Gioia Rips State DOH For No 'Net Drug Price List
City Councilmember Eric Gioia blasted the state Department of Health last week for not listing prescription drug prices on the Internet so that consumers could learn where to purchase their medications at the cheapest price.
Gioia also disclosed that a survey of 139 pharmacies in all five boroughs had again shown wide discrepencies in prices for the same drug, A survey two years ago showed the same sort of discrepancies and led to a law requiring the state DOH to create the drug price Web site.
At a hearing of his Oversight and Investigations Committee last Wednesday, Gioia (D-Long Island City) declared: "What we have here is an inefficient market where information is not being provided to consumers. So what you have are incredible price fluctuations that we would not accept in any other area of life.
Cheaper medication can literally be right around the corner."
The recent survey of pharmacies concentrated on five commonly prescribed drugs: Lipitor (high cholesterol) Metformin (diabetes) Albuterol (asthma inhaler); Zoloft (anti-depressant); and Ortho Try-Cyclen (contraceptive).
Council Speaker Christine Quinn demanded that the state DOH immediately comply with the 2005 law that called for creation of a Web site with every pharmacy's prices listed as well as listing each pharmacy by ZIP code.
Quinn said knowledge is power and with the knowledge available through a Web site listing drug prices, consumers would have the power to buy at the lowest price.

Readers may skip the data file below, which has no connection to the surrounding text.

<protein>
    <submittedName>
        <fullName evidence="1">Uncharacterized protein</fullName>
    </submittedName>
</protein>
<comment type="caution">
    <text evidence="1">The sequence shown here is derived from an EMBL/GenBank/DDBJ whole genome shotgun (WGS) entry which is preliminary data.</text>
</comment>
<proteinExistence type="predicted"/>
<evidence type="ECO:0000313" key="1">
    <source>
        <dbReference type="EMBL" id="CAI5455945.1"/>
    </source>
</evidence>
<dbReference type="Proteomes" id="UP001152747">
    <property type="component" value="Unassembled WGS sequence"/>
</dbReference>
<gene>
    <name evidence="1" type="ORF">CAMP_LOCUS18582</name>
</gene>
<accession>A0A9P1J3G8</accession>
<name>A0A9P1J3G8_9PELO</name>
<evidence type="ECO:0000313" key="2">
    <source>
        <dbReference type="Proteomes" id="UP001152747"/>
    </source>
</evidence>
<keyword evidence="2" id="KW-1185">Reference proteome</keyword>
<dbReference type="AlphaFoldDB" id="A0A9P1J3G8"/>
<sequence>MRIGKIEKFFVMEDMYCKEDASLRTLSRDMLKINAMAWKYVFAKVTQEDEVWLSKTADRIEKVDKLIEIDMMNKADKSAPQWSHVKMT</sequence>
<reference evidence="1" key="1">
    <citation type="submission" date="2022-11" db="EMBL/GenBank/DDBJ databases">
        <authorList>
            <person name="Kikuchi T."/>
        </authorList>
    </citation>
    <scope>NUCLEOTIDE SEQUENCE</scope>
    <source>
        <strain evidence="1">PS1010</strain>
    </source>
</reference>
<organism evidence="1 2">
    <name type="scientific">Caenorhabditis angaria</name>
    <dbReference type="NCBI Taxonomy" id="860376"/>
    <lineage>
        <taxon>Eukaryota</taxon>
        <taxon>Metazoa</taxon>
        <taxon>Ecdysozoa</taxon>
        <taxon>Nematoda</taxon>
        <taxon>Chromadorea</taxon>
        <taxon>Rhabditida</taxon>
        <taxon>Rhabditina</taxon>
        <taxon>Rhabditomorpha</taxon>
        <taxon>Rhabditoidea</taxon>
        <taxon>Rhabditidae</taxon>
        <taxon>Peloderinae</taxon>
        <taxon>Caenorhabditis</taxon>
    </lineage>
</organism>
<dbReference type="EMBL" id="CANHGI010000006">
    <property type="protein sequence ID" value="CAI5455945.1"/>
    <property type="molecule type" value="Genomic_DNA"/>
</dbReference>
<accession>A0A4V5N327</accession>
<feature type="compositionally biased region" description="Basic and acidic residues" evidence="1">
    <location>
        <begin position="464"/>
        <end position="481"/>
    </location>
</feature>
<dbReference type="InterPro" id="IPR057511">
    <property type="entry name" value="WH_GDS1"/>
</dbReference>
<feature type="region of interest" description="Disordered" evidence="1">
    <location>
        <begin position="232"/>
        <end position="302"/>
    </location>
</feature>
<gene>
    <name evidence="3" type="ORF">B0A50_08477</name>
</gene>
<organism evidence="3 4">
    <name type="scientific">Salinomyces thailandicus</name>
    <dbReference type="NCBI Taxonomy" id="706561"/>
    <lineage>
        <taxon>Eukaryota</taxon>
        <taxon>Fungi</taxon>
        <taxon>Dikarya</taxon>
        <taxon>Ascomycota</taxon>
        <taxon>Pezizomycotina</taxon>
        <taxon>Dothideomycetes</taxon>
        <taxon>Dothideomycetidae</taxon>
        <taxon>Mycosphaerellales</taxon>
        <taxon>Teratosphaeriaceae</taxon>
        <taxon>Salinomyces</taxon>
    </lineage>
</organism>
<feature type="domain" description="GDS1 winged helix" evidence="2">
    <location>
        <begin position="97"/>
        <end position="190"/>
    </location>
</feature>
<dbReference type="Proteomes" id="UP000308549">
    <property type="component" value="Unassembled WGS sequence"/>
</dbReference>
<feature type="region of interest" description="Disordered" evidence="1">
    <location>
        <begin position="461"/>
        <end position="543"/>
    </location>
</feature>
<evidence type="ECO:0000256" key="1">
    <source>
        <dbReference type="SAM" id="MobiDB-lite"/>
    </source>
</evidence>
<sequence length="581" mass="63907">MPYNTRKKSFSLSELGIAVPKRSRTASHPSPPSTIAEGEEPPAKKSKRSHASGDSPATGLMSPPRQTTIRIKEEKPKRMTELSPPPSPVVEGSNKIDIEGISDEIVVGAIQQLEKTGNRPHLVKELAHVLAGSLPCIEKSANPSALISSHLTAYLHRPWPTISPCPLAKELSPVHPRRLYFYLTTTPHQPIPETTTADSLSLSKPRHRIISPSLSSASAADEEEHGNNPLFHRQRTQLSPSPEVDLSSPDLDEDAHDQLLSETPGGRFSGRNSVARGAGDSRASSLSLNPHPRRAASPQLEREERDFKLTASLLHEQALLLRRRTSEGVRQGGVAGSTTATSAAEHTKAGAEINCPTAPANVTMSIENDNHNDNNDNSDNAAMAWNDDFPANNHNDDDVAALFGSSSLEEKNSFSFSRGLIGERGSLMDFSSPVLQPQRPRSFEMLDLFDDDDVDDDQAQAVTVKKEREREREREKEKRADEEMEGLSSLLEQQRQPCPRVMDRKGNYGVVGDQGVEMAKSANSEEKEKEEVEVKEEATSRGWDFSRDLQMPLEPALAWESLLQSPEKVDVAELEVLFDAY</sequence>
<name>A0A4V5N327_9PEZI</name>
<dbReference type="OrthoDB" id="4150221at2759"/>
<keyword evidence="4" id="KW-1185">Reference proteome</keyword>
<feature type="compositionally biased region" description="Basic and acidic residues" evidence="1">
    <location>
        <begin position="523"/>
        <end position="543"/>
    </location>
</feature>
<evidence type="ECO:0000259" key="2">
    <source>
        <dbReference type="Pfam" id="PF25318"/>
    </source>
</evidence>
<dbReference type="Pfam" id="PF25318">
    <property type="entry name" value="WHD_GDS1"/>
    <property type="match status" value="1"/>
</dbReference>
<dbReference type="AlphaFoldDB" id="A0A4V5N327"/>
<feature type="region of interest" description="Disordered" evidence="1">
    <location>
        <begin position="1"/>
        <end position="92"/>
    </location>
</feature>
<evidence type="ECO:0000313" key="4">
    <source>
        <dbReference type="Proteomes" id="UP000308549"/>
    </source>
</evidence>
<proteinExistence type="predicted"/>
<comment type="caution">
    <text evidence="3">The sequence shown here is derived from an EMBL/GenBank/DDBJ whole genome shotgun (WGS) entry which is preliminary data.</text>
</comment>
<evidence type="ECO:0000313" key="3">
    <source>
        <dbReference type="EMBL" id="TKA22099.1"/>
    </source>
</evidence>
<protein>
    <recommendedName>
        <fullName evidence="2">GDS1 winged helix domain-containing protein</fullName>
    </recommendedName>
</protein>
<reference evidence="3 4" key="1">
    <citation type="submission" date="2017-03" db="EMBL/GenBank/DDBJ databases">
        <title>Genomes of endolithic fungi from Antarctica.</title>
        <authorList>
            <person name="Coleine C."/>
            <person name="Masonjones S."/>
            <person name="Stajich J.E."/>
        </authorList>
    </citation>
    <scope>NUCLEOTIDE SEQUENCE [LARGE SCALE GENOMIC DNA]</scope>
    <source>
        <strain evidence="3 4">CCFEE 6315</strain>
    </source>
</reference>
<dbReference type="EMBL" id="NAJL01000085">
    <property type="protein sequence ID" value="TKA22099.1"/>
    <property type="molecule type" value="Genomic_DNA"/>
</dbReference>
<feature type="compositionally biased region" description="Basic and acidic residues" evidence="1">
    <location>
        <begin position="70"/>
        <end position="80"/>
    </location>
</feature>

Every consumer in the city is affected by this problem, but the 2 million New Yorkers not covered by health insurance or the Part D federal drug prescription subsidy plan are especially vulnerable and can use all the help possible in discovering where the lowest priced drugs are sold.
The council report pointed out that generic medications, which are exact copies of brand name drugs, but far less expensive, can help reduce many consumers' drug costs.
To take advantage of this fact, the council proposed working with the city Department of Health and Mental Hygiene (DOHMH) to develop and conduct a public awareness campaign about the effectiveness and affordability of generic medications.
The council also said the DOHMH should be required to post prescription drug price information at all its clinics. The lawmakers also noted that only 58 percent of pharmacies post complete and current lists of drug prices as required by law, so pressure should be exerted on state agencies to assure that all pharmacies have these up-to-date lists.
INCREASE FLU VACCINE SUPPLY: The Federal Food and Drug Administration (FDA) announced last week that it had approved a GlaxoSmithKline flu vaccine product called FluLaval for the 2006-2007 season, boosting the country's expected flu vaccine supply to about 115 million doses this year.
Licensed under the FDA accelerated approval program, FluLaval is available for people 18 and older, except those who are allergic to eggs and chicken proteins.
REGO PARK CENTER ACTIVITIES: The Rego Park Senior Center, at 93- 29 Queens Blvd., Rego Park, is offering a lecture on Aesthetic Realism for its members next Tuesday at 10:30 a.m. In the afternoon, individuals with housing problems will be offered individual personal consultations with a housing specialist from 1 to 3 p.m. The programs are free and open to all seniors. For more information, contact Lynda Sinenko at 718-896-8511, Monday through Friday from 9 a.m. to 4 p.m.